Autumn Semester 2020 takes place in a mixed form of online and classroom teaching.
Please read the published information on the individual courses carefully.

Search result: Catalogue data in Autumn Semester 2016

Environmental Sciences Bachelor Information
Natural Science and Technical Electives
Natural Science Modules
Ecology and Conservation Biology
701-0305-00LVertebrate EcologyW2 credits2GW. Suter, J. Senn
AbstractThe course offers an overview on the ecology and conservation biology of birds and mammals. Important concepts from physiology, behavioural ecology, population biology, biogeography and community ecology will be linked to applications in conservation and management. A worldwide perspective will be complemented by a focus on the Central European fauna and its dynamics.
ObjectiveThe students are familiar with important topics in animal ecology, with an emphasis on birds and mammals. They are able to link theoretical concepts with visible ecological phenomena, and view them against an evolutionary backdrop. They can thus appraise applied aspects of the conservation and the use of animal populations, such as the influence of larger predators on prey populations or of herbivores on vegetation, the effects of hunting, landscape change, or of other human influences on animal populations. They understand the biogeographical characteristics of the Central European vertebrate fauna and its temporal and spatial dynamics.
ContentThe course deals with a number of main topics that include feeding and resource use, spatial behaviour and migrations, reproduction, population dynamics, competition and predation, biodiversity and distributions, and dynamics of the Central European fauna. There is an emphasis on linking theory with management issues in conservation and management of wildlife populations. During the first half of the course, examples will be drawn worldwide whereas during the second half, the course will focus more strongly on the European fauna, particularly of the Alpine region. Although the course is not designed to teach natural history of the native species, examples will cover much of the taxonomic breadth of the European fauna. Students are expected to read one paper and to present it to the audience. In addition, two optional field trips will be offered on weekends during the semester (2 days in the Swiss National Park: probably 10-11 October, one day in an important wetland for waterbirds: a Saturday in Nov./Dec., by arrangement).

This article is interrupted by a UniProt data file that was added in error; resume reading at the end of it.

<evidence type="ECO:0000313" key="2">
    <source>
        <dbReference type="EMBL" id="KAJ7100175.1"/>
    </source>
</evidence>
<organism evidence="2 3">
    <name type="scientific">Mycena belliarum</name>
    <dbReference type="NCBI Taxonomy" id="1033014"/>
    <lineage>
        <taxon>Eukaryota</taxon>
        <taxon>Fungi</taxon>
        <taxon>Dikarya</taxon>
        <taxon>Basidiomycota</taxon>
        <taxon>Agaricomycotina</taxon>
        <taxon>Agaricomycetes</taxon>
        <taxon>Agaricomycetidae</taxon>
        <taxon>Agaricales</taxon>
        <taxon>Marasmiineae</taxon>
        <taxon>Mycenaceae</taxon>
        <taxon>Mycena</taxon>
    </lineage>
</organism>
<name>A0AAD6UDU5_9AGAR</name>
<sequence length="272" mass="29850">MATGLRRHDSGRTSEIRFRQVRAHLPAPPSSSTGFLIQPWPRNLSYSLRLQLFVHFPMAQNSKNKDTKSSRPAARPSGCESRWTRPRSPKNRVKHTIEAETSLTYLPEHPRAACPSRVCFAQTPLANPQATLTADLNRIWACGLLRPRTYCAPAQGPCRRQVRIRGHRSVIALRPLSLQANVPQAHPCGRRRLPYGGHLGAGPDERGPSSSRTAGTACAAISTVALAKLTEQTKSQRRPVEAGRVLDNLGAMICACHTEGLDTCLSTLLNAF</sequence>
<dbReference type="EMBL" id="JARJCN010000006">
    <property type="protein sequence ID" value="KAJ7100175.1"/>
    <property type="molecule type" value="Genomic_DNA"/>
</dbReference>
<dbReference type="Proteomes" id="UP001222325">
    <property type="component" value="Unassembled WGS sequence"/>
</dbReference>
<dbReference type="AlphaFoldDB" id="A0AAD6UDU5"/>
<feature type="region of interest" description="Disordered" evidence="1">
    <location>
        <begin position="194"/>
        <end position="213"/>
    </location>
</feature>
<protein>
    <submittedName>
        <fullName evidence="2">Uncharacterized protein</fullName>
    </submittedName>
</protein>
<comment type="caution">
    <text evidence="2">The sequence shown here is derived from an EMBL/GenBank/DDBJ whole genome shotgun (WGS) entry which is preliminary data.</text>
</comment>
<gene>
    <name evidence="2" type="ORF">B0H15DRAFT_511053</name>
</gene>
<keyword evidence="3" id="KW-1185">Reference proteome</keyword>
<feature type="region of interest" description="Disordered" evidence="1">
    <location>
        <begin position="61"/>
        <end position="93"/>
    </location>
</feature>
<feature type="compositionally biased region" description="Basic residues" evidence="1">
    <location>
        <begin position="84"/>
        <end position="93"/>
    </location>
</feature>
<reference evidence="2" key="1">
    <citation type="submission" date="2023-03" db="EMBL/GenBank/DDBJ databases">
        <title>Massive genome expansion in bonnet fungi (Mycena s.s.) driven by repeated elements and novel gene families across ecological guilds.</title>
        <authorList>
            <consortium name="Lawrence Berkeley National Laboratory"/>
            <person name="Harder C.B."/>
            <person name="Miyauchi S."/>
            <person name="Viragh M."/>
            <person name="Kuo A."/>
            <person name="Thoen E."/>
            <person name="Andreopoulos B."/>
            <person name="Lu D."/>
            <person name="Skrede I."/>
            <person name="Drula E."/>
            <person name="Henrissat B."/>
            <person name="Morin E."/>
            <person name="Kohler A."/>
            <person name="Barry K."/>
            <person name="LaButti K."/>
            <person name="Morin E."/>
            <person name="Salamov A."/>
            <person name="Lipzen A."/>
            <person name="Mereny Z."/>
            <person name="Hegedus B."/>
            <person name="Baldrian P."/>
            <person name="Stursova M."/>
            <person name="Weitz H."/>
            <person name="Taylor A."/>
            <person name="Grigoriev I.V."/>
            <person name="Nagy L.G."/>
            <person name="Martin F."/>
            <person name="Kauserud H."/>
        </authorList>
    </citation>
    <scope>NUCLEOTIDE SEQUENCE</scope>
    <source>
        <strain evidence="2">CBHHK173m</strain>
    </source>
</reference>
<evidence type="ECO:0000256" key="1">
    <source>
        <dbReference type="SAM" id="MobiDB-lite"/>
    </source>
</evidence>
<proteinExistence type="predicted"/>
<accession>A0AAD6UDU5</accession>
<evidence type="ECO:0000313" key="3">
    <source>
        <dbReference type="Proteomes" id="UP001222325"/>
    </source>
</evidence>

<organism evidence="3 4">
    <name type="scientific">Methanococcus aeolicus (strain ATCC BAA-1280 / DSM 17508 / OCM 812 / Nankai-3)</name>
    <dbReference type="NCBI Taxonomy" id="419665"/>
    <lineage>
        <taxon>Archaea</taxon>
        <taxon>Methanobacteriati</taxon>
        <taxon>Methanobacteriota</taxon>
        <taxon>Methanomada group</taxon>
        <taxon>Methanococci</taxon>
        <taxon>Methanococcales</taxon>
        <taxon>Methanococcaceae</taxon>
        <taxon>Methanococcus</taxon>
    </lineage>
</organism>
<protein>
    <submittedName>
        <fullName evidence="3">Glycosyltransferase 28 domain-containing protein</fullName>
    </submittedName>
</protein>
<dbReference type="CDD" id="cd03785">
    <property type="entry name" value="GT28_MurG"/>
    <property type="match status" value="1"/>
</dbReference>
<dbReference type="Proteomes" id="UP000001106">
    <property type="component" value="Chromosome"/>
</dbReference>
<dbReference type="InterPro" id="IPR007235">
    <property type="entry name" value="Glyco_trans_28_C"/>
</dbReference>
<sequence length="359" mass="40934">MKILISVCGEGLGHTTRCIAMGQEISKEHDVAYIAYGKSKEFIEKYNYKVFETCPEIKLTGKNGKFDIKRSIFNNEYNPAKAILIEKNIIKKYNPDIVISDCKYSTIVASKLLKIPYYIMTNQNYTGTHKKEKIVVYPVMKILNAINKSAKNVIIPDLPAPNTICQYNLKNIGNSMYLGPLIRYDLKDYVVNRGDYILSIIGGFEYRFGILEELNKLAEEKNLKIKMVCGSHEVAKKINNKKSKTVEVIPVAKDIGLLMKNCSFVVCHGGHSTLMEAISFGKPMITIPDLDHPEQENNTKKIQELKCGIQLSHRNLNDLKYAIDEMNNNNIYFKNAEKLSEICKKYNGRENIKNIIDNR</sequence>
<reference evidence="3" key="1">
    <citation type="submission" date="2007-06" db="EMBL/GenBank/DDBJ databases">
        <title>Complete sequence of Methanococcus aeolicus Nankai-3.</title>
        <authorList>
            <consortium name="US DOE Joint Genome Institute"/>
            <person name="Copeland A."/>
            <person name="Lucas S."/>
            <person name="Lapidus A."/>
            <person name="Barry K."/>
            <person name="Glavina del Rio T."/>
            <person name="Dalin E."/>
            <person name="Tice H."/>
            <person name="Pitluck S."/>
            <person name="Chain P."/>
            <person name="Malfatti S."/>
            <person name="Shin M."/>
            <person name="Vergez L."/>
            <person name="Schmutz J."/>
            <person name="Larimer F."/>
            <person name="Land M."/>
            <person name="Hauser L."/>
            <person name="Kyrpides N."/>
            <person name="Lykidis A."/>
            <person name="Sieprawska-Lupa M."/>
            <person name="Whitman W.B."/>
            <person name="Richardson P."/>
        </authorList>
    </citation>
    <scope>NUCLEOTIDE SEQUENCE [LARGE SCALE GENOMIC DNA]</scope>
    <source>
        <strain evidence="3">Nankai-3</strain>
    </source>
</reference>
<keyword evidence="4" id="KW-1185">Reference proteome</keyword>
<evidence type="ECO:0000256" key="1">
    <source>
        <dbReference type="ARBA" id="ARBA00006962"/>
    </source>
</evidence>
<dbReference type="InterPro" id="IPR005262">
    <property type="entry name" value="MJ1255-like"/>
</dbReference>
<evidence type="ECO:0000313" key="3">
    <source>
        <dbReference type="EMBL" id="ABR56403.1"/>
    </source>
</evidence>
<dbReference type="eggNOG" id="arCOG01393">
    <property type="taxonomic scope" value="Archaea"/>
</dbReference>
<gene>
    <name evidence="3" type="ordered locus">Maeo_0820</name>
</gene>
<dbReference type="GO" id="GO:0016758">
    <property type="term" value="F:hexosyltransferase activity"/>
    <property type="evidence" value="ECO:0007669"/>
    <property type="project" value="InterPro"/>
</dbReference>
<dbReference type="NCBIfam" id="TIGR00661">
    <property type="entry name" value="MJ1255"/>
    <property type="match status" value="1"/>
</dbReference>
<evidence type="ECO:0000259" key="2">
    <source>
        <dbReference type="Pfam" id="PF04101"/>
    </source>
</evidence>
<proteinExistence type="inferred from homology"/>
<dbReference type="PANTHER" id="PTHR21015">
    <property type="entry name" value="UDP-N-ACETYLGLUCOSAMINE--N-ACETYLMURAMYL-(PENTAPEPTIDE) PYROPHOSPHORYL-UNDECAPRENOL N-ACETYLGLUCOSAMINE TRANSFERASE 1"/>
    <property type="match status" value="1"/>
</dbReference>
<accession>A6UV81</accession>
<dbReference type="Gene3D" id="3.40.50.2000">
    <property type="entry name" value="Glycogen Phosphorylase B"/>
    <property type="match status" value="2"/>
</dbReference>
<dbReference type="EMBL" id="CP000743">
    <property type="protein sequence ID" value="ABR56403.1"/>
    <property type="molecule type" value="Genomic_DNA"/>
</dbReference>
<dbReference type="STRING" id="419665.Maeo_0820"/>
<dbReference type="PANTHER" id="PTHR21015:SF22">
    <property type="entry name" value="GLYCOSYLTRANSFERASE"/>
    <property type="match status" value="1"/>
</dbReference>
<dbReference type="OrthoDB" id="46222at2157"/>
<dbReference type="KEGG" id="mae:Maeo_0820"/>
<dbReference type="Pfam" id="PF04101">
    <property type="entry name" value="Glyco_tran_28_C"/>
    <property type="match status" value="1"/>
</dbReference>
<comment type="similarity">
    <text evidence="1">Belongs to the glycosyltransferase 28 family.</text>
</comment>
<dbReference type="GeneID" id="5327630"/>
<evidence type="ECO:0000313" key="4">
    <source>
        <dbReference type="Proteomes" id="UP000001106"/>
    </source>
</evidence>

For the detailed program, see the German text.
Lecture notesLecture notes will be available.
LiteratureLiterature will be listed in the lecture notes, and papers to be presented will be distributed if needed. Some books relevant to the course are (optional reading):

- Fryxell, J.M., Sinclair, A.R.E., & Caughley, G. 2014. Wildlife Ecology, Conservation, and Management. 3rd ed. Wiley Blackwell, Chichester, UK.
- Boitani, L. & Fuller, T. editors. 2000. Research Techniques in Animal Ecology: Controversies and Consequences. Columbia University Press.
Prerequisites / Notice- Everybody will be expected to present a scientific paper in class, to be chosen from a list given.
701-0405-00LFresh Water: Concepts and Methods for Sustainable Management Information W3 credits2GC. Scheidegger, C. Weber, V. Weitbrecht